15. Gravatar of Randomize Randomize
    29. March 2017 at 13:08

    Dr. Sumner,
    One point that can’t be beaten enough is that infrastructure projects are only worth it when they’re individually worth it. If the new airport or freeway will increase utility more than it costs, then it’s worth it. If it doesn’t, then it’s not. If it’s not, somebody will try to pitch it as demand-side stimulus but in reality, we’d be better off just giving people the money and letting them put their efforts toward something with a positive ROI.

    It boggles my mind that some people don’t understand this concept intrinsically. I swear I had an Econ prof say that paying people to dig ditches and fill them back up again was an acceptable form of Keynesian stimulus…

  16. Gravatar of Benjamin Cole Benjamin Cole
    29. March 2017 at 19:22

    Jim Glass:

    Kocherlakota is okay, but it was Ronald Reagan who made the most sense when it comes to re-shaping the Fed.


    Reagan said put the Fed into the Treasury Department, where it would report to the T Secretary (and thus the President).

    I admire The Great Communicator for wanting clarity in government, and also the willingness to shoulder the responsibilities of proper monetary policy, relieving Paul Volcker of the duty.

    The present Fed governance situation is undemocratic, and makes Rube Goldberg looks straightforward. Who is Esther George again? And who appointed Richard Fisher to the board way back when?

    Add on: Let us say for sake of argument that the Fed is way too tight through 2018, suffocating growth. Who will get blamed? Trump and the GOP, despite the fact it is a D-party FOMC at this point, plus the mysterious regional bank presidents.

    Okay, ha-ha, just desserts for Trump and the tight-money crowd, but this is not democracy, accountability, transparency and clarity in action.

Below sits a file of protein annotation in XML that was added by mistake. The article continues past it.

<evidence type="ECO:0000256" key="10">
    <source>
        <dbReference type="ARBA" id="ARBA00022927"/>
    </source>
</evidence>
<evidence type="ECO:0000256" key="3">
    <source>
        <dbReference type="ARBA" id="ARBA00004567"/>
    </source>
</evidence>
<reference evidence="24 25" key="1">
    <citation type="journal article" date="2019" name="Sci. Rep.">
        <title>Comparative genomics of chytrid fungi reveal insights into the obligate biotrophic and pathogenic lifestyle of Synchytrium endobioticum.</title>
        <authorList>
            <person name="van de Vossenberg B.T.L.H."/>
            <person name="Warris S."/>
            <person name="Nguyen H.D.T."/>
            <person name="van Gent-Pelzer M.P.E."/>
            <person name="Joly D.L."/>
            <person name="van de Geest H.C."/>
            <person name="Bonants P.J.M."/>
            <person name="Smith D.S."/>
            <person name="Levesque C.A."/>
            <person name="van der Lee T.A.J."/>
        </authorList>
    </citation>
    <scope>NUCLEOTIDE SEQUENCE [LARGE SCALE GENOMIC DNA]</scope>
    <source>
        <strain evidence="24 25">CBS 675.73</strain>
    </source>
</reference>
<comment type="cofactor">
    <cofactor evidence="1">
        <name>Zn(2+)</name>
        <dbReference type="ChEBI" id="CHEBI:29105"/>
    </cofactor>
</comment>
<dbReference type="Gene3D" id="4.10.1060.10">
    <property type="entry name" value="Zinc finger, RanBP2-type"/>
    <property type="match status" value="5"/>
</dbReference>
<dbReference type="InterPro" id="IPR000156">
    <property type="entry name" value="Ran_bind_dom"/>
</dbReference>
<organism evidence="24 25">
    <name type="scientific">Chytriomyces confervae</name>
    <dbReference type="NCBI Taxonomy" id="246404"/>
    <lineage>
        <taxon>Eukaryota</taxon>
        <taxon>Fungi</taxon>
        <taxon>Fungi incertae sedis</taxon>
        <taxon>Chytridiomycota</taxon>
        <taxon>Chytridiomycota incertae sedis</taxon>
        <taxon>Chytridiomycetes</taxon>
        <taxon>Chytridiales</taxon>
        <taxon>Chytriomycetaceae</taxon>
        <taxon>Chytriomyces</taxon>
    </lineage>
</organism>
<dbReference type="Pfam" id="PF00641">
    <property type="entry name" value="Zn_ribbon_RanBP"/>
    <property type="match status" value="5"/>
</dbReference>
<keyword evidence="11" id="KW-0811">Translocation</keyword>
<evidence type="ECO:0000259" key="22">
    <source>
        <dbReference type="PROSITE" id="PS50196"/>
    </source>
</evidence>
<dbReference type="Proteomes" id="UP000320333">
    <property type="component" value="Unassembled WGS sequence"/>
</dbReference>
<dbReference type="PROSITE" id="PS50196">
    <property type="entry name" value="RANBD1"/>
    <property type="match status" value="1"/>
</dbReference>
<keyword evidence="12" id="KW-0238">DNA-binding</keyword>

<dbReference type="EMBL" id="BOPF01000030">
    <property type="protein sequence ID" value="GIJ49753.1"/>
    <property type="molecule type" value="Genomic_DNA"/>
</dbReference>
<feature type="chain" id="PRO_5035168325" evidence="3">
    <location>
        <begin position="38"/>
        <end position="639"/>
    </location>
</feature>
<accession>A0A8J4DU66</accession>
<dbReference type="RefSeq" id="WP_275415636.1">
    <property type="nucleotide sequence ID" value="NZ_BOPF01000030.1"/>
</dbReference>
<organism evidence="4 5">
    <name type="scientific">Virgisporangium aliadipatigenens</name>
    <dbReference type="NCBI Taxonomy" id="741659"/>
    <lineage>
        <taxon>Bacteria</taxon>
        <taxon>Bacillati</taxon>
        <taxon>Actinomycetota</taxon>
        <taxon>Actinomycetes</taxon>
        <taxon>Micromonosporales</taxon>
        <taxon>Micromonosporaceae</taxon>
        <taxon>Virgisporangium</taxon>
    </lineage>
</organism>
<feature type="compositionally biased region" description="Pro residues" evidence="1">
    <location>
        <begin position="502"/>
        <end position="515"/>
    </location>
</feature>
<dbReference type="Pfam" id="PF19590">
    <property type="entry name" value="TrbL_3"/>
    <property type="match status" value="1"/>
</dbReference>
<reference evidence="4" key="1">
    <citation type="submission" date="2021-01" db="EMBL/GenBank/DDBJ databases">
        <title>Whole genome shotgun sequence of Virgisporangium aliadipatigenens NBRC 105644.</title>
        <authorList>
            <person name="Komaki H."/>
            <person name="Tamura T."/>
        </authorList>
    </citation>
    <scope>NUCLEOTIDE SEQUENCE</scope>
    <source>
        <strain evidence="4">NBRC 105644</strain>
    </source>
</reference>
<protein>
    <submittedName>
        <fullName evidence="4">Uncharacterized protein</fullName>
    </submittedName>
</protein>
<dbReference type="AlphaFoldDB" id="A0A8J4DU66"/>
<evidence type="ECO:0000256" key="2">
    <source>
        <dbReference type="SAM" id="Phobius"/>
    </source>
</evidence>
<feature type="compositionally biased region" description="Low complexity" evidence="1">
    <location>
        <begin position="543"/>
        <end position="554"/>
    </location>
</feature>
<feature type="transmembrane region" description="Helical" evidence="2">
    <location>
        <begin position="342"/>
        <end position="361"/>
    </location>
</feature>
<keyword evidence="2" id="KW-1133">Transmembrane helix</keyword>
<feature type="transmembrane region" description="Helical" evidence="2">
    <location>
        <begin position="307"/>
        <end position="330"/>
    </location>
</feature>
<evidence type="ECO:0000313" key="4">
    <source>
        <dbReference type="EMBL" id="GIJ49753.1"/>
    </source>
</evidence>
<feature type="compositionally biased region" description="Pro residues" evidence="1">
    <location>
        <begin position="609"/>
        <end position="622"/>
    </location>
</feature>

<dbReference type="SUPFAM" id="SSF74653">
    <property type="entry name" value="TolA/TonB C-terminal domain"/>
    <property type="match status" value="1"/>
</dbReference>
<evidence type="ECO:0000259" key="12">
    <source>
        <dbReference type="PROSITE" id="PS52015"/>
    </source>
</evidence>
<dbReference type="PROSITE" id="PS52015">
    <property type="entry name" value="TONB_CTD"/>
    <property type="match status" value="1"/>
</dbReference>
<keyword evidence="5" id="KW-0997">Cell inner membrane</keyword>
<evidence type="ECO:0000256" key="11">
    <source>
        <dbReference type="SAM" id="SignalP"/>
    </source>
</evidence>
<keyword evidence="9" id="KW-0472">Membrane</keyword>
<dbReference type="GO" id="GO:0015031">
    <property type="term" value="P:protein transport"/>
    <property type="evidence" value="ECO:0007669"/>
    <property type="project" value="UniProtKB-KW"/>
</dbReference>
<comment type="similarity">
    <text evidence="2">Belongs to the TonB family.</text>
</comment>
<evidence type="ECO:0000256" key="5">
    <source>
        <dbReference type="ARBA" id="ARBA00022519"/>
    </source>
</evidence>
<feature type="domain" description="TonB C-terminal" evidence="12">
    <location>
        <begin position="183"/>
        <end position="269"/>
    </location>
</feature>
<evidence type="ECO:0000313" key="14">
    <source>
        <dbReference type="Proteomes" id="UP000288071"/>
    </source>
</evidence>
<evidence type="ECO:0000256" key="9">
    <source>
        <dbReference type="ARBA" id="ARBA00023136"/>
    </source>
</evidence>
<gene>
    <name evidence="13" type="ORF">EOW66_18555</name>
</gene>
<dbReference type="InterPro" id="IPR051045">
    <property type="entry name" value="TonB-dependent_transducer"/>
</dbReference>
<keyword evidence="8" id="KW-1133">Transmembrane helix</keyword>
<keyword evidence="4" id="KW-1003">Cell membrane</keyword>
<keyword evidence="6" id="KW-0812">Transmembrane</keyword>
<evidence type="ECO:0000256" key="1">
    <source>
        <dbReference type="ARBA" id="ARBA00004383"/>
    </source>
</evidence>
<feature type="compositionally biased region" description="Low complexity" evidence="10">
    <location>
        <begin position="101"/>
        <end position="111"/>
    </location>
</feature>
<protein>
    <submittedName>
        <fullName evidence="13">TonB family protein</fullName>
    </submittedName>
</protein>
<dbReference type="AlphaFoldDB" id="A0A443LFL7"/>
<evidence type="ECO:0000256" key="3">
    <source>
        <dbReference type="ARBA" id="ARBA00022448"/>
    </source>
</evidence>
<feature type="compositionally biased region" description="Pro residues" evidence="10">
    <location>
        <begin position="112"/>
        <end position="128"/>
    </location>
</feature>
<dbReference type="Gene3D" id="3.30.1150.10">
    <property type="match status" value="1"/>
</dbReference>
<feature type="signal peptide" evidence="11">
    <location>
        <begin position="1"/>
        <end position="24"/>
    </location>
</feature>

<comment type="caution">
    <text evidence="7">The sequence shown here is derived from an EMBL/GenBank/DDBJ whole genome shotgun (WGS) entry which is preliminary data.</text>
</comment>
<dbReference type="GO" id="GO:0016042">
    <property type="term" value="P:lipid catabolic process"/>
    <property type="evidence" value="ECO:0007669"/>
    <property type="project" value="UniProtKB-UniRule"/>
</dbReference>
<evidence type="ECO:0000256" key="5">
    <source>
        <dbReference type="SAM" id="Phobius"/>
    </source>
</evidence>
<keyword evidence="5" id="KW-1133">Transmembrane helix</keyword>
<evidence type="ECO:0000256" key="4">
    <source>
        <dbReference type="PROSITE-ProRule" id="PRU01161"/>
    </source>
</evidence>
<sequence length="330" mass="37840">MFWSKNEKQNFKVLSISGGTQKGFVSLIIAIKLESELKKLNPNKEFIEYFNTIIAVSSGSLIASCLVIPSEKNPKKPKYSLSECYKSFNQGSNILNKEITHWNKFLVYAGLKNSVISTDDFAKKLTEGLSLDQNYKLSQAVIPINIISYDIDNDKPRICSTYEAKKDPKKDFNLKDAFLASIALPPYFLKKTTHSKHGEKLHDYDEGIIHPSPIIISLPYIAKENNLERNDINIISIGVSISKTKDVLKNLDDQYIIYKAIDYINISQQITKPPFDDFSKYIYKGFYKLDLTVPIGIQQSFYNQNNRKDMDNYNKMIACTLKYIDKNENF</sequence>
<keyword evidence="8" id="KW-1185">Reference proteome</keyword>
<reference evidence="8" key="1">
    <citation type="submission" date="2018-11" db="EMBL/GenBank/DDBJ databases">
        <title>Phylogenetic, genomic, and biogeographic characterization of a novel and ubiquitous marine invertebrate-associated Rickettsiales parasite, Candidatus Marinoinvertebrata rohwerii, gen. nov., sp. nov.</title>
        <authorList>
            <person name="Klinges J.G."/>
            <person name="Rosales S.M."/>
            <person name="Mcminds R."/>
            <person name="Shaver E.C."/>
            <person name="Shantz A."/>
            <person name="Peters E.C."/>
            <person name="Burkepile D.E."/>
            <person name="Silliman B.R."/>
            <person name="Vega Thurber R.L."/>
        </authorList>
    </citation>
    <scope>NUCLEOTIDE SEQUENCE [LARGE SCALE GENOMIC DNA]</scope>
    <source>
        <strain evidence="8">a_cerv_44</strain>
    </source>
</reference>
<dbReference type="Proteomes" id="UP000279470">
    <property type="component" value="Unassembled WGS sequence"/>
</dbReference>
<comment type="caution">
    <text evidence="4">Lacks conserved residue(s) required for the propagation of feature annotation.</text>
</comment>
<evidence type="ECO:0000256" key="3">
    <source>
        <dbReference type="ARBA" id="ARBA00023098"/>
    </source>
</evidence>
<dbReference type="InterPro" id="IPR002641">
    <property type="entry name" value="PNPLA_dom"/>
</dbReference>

Trump should be calling the shots on Fed policy. Then we can vote him out of office if he screws up–screwd up as determined by the voting public, not orthodox macroeconomists armed to scrims of calculus and atavistic theories.

    If you think independent central banks work, just look at Greece, Spain and Italy and the ECB. If you are a Greek voter and think the solution is to engage a pro-growth monetary policy and cheapen the drachma…how do you vote?

  17. Gravatar of Ray Lopez Ray Lopez
    29. March 2017 at 20:30

    @Randomize – boy, you’re old school alright. You do realize Sumner the monetarist believes in money illusion and sticky prices, the two tenants of Keynesianism? (that’s to say, the goodness of ditch digging and filling it up again)

    @Ben Cole – seriously? Have you read anything about your hero Reagan? Going through the book “Triumph [not Trump!] of Politics” by Stockman, you’d quickly see that Reagan’s grasp on reality was situational, not theoretical or intellectual, and he was shielded by the trio of Deavers, Meese and Baker. Even when his instincts were sound, like to cut back on Social Security at the margins (e.g., raising the retirement age), the trio thwarted him. Reagan was a showman (and btw Fed. govt as percent of GDP went up higher in the 80s than the 70s, even as taxes were cut).

  18. Gravatar of Benjamin Cole Benjamin Cole
    30. March 2017 at 03:45

    Ray “El Greco” Lopez:

    Not only that, Reagan was the greatest U.S. president trade protectionist (probably eclipsing Hoover), and his dudes mechanically devalued the US dollar at the 1985 Plaza Accord. Verily he ran big federal deficits and wanted easy money.

    Carter did much more deregulating than Reagan.

    But Reagan sure gave great speeches, was courtly, did not insult people, and did set a tone that government is not the answer.

    Besides all that, the GOP needs a hero, and they have Nixon, Bush jr. the forgettable Bush sr. and Trump as recent US presidents. P.U.

    GOP hagiographers have to work with Reagan; there is no one else.

  19. Gravatar of ssumner ssumner
    30. March 2017 at 05:09

    Thanks Jim.

    Randomize, That’s right.